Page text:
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Figure 1
 
Effect of retinal detachment on human vitreous protein concentrations. Tukey box and whiskers plots with symbols showing outlying points for vitreous analyte concentrations from RD and control groups of patients, for (A) non-interleukin cytokines, (B) interleukin cytokines, (C) growth factors, and (D) soluble receptors. Analyte concentration values were obtained using two multiplex bead analyte panels as described in Methods. Repeated analytes represent concentrations obtained from panel 1 and panel 2. Significance of differences between groups were calculated using model-based fits of log normal distributions obtained from maximum likelihood estimation and are shown as *P ≤ 0.05, **P < 0.01, and ***P ≤ 0.001.
Figure 1
 
Effect of retinal detachment on human vitreous protein concentrations. Tukey box and whiskers plots with symbols showing outlying points for vitreous analyte concentrations from RD and control groups of patients, for (A) non-interleukin cytokines, (B) interleukin cytokines, (C) growth factors, and (D) soluble receptors. Analyte concentration values were obtained using two multiplex bead analyte panels as described in Methods. Repeated analytes represent concentrations obtained from panel 1 and panel 2. Significance of differences between groups were calculated using model-based fits of log normal distributions obtained from maximum likelihood estimation and are shown as *P ≤ 0.05, **P < 0.01, and ***P ≤ 0.001.
Figure 2
 
Effect of RD on mouse retinal gene expression. Levels of mRNAs in mouse retinas with detachments and scleral puncture controls at 7 days after detachment were measured by duplex qRT-PCR with normalization to β-actin mRNA. Relative mRNA values are normalized to the mean of control values. Mean and standard errors are shown, along with individual symbols representing actual data values (n = 3 for control, n = 4 for RD). Significance of differences between groups were calculated using Student's t-test and are shown as *P ≤ 0.05, **P ≤ 0.01, and ***P ≤ 0.001.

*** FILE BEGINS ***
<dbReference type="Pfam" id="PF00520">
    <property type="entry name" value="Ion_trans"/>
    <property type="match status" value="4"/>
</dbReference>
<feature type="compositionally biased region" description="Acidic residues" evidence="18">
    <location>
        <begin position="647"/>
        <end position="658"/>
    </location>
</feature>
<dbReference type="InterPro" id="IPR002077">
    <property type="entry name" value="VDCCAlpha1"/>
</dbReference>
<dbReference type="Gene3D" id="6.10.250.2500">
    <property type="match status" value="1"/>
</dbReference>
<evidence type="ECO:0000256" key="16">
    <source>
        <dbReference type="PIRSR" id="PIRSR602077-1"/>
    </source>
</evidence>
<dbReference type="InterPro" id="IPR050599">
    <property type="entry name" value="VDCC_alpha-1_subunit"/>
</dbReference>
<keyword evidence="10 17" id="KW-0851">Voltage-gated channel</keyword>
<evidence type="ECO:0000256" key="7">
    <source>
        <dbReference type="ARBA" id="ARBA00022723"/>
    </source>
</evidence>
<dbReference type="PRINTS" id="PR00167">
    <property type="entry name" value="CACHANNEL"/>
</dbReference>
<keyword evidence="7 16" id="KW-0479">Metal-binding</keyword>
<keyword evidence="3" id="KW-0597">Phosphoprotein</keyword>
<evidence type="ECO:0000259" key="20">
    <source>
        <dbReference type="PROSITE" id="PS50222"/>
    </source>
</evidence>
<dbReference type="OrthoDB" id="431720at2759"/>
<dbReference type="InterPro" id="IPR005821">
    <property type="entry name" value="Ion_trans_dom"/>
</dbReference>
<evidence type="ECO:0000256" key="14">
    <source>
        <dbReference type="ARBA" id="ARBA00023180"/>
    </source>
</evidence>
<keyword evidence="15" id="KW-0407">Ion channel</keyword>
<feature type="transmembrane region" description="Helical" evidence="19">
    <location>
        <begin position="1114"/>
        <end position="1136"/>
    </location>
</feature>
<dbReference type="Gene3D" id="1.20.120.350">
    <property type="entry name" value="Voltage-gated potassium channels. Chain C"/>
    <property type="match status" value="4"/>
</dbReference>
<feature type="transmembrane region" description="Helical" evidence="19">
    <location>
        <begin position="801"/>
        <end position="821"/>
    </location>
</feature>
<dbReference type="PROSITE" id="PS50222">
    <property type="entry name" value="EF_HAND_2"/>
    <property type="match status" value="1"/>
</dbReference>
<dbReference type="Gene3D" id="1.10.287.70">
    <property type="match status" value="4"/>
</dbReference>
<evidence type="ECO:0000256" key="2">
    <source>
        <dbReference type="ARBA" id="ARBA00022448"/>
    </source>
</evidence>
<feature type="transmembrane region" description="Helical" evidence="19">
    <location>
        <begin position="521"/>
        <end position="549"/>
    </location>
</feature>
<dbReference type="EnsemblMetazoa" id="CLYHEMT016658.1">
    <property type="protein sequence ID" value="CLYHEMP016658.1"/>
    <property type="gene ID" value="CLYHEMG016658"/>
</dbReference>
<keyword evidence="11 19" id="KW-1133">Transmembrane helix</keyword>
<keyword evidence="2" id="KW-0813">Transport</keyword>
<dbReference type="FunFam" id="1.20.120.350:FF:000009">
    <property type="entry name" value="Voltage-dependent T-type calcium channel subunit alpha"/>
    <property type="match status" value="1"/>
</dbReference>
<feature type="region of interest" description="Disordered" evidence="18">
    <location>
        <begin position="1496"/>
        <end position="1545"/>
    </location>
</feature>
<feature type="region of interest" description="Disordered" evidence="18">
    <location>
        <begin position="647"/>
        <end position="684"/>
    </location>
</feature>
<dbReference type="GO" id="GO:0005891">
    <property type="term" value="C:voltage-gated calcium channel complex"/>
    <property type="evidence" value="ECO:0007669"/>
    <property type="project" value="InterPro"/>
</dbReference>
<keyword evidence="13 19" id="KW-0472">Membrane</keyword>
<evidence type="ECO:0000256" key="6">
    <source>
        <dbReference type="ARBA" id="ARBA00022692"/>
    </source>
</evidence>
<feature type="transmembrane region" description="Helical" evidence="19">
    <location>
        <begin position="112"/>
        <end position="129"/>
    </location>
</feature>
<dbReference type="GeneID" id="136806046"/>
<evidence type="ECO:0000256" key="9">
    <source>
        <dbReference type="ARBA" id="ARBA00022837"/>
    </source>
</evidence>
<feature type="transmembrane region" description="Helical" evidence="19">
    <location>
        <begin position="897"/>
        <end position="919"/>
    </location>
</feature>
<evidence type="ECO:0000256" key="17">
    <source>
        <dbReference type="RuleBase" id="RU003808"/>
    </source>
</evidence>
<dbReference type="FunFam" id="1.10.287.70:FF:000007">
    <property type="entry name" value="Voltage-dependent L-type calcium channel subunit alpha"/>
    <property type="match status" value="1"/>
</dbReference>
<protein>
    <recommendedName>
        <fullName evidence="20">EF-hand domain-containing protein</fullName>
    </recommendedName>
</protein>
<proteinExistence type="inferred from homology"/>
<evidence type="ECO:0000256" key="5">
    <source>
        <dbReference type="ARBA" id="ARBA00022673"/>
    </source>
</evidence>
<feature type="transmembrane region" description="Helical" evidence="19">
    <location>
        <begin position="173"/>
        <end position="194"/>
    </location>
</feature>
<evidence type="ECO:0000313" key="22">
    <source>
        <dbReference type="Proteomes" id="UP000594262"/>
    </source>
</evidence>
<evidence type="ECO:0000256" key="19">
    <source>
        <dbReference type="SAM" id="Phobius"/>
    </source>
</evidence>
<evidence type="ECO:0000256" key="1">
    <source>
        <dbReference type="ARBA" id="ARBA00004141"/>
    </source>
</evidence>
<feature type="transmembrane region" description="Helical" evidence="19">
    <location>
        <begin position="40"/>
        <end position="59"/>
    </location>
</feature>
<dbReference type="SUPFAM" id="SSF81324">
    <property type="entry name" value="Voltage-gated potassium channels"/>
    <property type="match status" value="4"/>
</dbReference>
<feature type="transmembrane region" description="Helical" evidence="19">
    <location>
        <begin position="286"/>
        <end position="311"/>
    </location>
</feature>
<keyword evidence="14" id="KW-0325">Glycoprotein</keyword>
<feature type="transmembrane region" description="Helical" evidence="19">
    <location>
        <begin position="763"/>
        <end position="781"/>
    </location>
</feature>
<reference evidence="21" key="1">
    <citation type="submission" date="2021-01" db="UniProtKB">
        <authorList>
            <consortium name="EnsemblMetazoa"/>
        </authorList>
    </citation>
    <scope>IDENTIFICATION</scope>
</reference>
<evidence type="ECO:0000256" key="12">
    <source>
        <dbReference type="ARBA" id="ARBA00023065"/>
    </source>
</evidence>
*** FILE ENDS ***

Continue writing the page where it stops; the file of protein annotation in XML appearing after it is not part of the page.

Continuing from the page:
Figure 2
 
Effect of RD on mouse retinal gene expression. Levels of mRNAs in mouse retinas with detachments and scleral puncture controls at 7 days after detachment were measured by duplex qRT-PCR with normalization to β-actin mRNA. Relative mRNA values are normalized to the mean of control values. Mean and standard errors are shown, along with individual symbols representing actual data values (n = 3 for control, n = 4 for RD). Significance of differences between groups were calculated using Student's t-test and are shown as *P ≤ 0.05, **P ≤ 0.01, and ***P ≤ 0.001.
Figure 3
 
Effect of RD on mouse retinal microglia and leukocyte populations. (A) Flow cytometry of microglia and leukocyte populations in the mouse retina at 1 day (n = 2/group) and 3 days (n = 4/ group) following experimental RD. Populations were defined by gating on the leukocyte common antigen CD45 and the myeloid lineage marker CD11b. Gating for inflammatory monocyte marker Ly6C and granulocyte/neutrophil marker Ly6G further defined populations of microglia and subpopulations of myeloid leukocytes. (B) Immunofluorescence of flat-mounted mouse retinas at 2 and 3 days after detachment showing the proliferation of microglia. Iba-1+ (green) cells with ramified morphology are microglia; Ki67 (red) is a proliferative cell marker.
Figure 3
 
Effect of RD on mouse retinal microglia and leukocyte populations. (A) Flow cytometry of microglia and leukocyte populations in the mouse retina at 1 day (n = 2/group) and 3 days (n = 4/ group) following experimental RD. Populations were defined by gating on the leukocyte common antigen CD45 and the myeloid lineage marker CD11b. Gating for inflammatory monocyte marker Ly6C and granulocyte/neutrophil marker Ly6G further defined populations of microglia and subpopulations of myeloid leukocytes. (B) Immunofluorescence of flat-mounted mouse retinas at 2 and 3 days after detachment showing the proliferation of microglia. Iba-1+ (green) cells with ramified morphology are microglia; Ki67 (red) is a proliferative cell marker.
Figure 4
 
Effect of RD on retinal microglia location and morphology. Vertical retinal sections (A) and flat-mounted retinas (B) at 1, 2, 3, and 7 days after RD with Iba-1+ immunofluorescence (green) showing the mobilization of microglia to the ONL following detachment. Blue fluorescence is DAPI staining of cell nuclei.
Figure 4
 
Effect of RD on retinal microglia location and morphology. Vertical retinal sections (A) and flat-mounted retinas (B) at 1, 2, 3, and 7 days after RD with Iba-1+ immunofluorescence (green) showing the mobilization of microglia to the ONL following detachment. Blue fluorescence is DAPI staining of cell nuclei.
Table 1
 
Patient Demographics
Table 1
 
Patient Demographics
Table 2
 
Correlations Between Analytes and Covariates
Table 2
 
Correlations Between Analytes and Covariates
Supplement 1
Supplement 2
Supplement 3
Supplement 4
Supplement 5